Second: the dateline. Reuters wants us to know that Will Dunham reviewed PLOS ONE while writing for the Washington office, I suppose. It would have totally different connotations if the story were filed from New York, or Lisbon, or New Delhi, or Buenos Aires.

Third: “It may not be wise to get into a scrap with a coconut crab”. May not. May not. Dunham is willing to concede there are circumstances in which it is wise to get into a scrap with a coconut crab. He can’t think of any himself, but he’s aware of his fallibility. He grants there are people whose lives bring them to the point of scrapping with coconut crabs, which are ten-legged monstrosities as much as three feet long. And he’ll allow there are people for whom that is a wise and even good path for their lives to take. I appreciate the open-mindedness. Someone might look back on their life and say, “It all turned around for me when I wrestled that giant crab”, and wouldn’t you like to know how that came about? I mean, you don’t want to know that so much as you feel you feel you ought to find out how Norman Borlaug had the idea of ending world hunger. (“Well, what if people had something to eat? I thought that might help.”) But still you’d like to know. I’m still using the excuse to avoid Saturday’s scrap myself.

Another Blog, Meanwhile Index

The Another Blog, Meanwhile index, the mainstream one, rose sharply six points today. And that would be fine and dandy except for once the alternate index did something different, rising only five points to 105 and that’s scrambled all the plans to merge the mainstream and alternate indices back together. Seriously, the two indices were doing the exact same thing for like ever and now that it doesn’t matter anymore it breaks? It’s not right, that’s all there is to it.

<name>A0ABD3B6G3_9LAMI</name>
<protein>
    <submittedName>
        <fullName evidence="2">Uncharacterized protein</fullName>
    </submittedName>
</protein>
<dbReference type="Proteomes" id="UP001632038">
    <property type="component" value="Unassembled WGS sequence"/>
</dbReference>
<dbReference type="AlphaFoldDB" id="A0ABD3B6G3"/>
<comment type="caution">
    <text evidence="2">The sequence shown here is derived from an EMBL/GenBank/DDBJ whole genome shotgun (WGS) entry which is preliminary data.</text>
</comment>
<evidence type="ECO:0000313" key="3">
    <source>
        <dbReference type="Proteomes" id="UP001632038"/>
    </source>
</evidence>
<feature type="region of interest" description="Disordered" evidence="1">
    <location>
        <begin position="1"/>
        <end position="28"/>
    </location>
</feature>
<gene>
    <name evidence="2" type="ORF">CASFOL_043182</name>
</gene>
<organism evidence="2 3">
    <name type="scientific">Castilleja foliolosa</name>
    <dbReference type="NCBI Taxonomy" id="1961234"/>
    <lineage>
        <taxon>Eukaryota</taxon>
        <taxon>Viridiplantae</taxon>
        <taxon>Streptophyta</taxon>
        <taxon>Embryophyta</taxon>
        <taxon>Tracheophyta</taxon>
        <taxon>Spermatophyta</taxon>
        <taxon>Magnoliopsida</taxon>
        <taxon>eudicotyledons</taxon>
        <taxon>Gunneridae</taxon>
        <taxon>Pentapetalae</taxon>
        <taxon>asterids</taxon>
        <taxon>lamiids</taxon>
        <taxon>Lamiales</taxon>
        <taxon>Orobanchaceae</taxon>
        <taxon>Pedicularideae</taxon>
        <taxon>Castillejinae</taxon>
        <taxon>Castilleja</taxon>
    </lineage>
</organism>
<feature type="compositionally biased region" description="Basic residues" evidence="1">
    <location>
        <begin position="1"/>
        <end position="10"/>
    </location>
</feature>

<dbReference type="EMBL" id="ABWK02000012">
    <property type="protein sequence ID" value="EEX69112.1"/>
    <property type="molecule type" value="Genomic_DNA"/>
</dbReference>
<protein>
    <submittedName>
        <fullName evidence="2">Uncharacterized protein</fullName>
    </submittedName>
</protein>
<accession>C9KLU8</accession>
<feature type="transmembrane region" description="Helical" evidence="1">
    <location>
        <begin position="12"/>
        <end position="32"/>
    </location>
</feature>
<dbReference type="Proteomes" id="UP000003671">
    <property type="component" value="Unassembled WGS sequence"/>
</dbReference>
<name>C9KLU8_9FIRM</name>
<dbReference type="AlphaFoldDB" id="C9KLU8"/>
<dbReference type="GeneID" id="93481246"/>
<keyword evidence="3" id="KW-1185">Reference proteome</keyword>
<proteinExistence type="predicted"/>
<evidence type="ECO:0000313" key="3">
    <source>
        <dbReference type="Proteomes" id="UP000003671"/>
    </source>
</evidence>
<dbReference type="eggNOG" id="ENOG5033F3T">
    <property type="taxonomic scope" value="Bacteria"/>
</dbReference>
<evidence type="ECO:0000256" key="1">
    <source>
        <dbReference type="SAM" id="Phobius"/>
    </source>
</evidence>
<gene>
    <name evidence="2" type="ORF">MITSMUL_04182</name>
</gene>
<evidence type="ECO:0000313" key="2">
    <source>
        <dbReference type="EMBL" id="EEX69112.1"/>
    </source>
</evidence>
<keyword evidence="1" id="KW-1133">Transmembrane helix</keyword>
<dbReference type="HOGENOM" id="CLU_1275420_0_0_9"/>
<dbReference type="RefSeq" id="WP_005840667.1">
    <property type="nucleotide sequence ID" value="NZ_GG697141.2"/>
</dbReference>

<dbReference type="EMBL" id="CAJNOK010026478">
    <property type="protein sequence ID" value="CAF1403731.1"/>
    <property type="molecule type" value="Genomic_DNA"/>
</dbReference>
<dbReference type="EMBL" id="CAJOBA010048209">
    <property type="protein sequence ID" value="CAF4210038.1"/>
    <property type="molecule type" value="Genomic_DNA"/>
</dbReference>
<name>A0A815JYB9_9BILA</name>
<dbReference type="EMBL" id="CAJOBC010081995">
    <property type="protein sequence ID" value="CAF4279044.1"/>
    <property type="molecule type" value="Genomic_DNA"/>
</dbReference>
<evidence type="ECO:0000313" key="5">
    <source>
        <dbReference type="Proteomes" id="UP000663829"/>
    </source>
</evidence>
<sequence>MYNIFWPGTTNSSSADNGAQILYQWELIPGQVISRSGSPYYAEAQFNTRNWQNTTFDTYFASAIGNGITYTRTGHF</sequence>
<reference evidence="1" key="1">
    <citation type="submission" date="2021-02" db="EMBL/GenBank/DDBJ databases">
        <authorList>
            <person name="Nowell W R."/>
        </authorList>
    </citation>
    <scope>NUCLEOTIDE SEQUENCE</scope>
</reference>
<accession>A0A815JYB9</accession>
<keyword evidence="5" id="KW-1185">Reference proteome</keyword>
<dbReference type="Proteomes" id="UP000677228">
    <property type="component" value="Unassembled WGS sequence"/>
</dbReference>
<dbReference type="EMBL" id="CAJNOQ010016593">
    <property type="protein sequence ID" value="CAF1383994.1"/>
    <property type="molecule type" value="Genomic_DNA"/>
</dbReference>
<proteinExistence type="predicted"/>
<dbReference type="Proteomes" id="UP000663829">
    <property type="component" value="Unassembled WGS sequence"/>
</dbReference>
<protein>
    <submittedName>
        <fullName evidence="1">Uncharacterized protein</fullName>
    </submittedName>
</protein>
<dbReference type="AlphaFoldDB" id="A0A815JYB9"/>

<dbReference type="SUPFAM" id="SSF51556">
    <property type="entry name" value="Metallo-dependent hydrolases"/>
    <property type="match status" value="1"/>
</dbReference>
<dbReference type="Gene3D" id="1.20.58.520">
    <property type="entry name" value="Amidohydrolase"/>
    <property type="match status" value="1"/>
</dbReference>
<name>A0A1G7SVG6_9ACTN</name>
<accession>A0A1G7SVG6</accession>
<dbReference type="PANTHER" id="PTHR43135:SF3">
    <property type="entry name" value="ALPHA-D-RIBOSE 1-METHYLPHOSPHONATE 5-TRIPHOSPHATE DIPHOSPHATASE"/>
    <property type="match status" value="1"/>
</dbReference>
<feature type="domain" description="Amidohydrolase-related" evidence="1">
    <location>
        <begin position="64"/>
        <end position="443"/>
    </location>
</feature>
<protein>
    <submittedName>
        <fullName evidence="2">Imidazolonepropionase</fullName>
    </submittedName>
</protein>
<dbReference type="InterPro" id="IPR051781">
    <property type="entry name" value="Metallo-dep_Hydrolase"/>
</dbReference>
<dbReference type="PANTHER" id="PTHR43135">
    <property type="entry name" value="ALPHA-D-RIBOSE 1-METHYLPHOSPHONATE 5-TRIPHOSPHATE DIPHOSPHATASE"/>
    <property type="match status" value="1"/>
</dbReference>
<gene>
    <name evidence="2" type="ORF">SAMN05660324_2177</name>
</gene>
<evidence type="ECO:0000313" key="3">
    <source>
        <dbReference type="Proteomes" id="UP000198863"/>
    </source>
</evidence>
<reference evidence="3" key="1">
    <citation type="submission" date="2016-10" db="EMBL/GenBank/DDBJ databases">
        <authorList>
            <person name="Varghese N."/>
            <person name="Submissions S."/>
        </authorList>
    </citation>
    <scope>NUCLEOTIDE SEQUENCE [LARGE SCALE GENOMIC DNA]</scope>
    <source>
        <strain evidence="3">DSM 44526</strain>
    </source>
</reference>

106

And In Elephant Traffic Control News


The easy thing to do is be thrown by the lede of this Reuters “Oddly Enough” feature. Let me prove it:

Chilli-powder condoms, firecrackers boost Tanzania elephant protection

Conservationists in Tanzania are using an unorthodox way of keeping elephants from wandering into human settlements — by throwing condoms filled with chilli powder at them.

The method has proved effective and Honeyguide Foundation, which hit upon the idea several years ago, with U.S.-based Nature Conservancy has stepped up its promotion, training volunteers in villages in north Tanzania to use a non-violent four-step way of protecting their homes and crops without hurting the animals. Previously many used spears to defend themselves.

[ Skipping ahead a bit. ]
Chilli powder mixed with soil is packed with a firecracker into a condom, its end is twisted shut with just the fuse exposed. When lit, the condom bursts open with a bang, spraying a fine dust of chilli powder into the air. One whiff is usually enough to send an elephant the other way.